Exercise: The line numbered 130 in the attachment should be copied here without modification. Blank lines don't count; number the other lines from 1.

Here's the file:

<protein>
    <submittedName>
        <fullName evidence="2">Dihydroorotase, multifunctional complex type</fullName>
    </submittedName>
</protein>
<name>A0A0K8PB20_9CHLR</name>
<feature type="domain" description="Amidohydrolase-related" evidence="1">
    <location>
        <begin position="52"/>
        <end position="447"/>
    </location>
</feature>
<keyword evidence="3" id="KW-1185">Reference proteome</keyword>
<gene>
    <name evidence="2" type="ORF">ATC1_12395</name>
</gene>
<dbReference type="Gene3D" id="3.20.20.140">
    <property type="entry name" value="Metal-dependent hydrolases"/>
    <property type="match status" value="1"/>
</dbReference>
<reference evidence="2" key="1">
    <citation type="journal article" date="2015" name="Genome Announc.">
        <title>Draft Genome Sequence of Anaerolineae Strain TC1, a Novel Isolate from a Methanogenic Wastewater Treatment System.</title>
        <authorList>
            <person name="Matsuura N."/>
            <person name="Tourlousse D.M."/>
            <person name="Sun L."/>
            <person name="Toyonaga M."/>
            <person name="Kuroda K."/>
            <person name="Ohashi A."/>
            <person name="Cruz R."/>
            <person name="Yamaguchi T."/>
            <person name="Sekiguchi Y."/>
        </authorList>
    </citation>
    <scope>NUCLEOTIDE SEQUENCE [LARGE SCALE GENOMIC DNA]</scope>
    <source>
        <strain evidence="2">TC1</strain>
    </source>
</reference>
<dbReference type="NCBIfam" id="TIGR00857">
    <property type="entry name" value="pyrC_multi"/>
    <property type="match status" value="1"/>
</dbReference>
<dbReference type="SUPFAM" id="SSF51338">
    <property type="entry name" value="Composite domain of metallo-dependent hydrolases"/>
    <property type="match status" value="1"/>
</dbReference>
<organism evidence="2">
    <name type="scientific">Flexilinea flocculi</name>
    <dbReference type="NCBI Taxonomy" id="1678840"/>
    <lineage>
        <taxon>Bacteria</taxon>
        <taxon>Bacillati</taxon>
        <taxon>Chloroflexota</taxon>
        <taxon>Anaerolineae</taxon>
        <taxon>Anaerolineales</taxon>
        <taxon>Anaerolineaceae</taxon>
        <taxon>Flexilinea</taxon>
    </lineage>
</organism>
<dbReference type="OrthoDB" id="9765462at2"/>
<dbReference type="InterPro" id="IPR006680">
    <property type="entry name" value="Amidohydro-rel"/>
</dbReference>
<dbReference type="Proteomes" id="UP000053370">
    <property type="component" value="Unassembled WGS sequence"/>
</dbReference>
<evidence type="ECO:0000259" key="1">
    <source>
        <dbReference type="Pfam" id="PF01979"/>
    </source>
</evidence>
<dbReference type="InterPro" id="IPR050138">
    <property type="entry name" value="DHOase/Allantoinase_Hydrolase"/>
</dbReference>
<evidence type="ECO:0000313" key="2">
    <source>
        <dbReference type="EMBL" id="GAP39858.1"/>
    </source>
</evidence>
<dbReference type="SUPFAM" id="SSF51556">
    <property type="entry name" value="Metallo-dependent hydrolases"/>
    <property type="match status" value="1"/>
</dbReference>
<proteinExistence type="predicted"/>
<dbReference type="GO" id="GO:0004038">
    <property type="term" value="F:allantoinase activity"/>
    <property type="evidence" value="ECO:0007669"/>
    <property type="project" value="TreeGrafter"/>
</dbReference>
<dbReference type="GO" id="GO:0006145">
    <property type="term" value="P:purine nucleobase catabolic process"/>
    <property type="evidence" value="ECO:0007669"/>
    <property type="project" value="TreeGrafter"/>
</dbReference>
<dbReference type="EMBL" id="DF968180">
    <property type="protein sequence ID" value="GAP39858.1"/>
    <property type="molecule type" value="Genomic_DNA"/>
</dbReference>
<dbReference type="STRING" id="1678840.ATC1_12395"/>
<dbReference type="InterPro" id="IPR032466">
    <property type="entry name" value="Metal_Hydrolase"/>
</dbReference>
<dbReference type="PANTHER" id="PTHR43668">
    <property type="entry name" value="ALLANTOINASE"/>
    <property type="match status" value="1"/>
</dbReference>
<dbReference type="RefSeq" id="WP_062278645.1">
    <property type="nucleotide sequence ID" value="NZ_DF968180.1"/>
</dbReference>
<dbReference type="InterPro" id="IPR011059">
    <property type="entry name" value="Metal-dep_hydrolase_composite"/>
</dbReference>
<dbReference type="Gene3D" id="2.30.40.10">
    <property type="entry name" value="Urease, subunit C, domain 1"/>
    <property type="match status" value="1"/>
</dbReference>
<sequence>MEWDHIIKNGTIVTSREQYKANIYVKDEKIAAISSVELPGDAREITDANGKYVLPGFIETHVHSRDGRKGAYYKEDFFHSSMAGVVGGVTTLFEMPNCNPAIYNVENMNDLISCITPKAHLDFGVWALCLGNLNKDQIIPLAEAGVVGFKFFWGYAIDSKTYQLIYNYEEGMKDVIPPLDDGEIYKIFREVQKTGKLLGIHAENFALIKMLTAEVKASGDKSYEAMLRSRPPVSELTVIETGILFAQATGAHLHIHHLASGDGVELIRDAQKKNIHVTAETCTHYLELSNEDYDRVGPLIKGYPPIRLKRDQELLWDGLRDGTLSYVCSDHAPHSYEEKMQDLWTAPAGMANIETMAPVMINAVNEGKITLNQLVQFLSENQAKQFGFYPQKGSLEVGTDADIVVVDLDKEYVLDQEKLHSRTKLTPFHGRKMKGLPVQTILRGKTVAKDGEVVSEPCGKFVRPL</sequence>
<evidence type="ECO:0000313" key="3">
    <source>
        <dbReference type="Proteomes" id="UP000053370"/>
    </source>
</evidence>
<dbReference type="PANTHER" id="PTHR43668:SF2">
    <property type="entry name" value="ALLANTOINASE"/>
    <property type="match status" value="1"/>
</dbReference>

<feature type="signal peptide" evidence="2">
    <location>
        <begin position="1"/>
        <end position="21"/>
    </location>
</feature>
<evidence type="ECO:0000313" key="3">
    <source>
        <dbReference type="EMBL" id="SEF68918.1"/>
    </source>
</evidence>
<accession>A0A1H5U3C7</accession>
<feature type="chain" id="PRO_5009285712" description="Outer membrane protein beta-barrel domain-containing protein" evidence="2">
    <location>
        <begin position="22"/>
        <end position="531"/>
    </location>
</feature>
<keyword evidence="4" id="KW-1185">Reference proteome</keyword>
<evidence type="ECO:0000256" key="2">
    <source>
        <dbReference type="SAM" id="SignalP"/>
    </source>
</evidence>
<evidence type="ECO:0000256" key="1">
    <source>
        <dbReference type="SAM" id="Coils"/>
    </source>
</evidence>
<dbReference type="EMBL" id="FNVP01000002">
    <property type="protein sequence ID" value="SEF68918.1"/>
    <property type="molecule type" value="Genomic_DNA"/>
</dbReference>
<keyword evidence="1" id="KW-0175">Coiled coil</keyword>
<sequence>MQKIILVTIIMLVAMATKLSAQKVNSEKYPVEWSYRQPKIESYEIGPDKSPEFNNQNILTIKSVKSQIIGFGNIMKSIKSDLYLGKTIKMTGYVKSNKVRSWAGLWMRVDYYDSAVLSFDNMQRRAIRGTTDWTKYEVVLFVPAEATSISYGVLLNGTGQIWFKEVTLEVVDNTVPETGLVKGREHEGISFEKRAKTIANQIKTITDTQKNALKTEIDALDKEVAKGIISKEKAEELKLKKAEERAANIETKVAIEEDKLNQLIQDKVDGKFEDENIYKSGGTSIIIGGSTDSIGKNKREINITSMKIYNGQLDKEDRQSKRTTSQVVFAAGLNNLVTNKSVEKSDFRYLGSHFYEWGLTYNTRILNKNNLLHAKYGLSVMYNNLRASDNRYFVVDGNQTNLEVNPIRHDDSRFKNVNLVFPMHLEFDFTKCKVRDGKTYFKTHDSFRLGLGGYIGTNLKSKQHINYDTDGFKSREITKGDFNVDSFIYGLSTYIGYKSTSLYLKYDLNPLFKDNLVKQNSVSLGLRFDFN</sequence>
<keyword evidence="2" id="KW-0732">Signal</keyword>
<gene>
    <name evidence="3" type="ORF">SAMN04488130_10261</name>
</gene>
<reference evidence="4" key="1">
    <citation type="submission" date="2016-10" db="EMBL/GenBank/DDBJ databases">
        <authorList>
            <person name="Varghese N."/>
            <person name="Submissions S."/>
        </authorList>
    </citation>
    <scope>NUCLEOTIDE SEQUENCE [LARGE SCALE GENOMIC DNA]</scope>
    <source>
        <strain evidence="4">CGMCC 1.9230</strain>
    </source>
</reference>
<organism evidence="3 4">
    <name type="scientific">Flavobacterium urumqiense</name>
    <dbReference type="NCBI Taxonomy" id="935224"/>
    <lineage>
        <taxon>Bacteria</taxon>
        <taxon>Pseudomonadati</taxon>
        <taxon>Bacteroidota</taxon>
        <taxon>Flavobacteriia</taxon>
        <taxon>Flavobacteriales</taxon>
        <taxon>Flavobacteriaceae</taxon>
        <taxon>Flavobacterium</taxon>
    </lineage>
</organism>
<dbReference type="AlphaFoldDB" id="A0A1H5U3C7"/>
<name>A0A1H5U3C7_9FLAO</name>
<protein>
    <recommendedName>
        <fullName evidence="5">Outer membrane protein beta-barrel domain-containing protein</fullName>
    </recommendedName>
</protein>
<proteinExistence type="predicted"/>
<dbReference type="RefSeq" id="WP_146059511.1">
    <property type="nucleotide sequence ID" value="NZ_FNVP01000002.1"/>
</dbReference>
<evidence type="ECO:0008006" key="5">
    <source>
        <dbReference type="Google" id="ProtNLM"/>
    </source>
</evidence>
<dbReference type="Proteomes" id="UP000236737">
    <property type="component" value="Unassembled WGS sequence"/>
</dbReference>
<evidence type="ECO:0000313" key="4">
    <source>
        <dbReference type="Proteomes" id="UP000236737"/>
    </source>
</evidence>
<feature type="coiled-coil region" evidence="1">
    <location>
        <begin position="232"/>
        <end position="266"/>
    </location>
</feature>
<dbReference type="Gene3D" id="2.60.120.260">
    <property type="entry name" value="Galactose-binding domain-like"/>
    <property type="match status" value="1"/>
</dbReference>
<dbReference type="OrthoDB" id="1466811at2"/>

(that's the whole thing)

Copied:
    <location>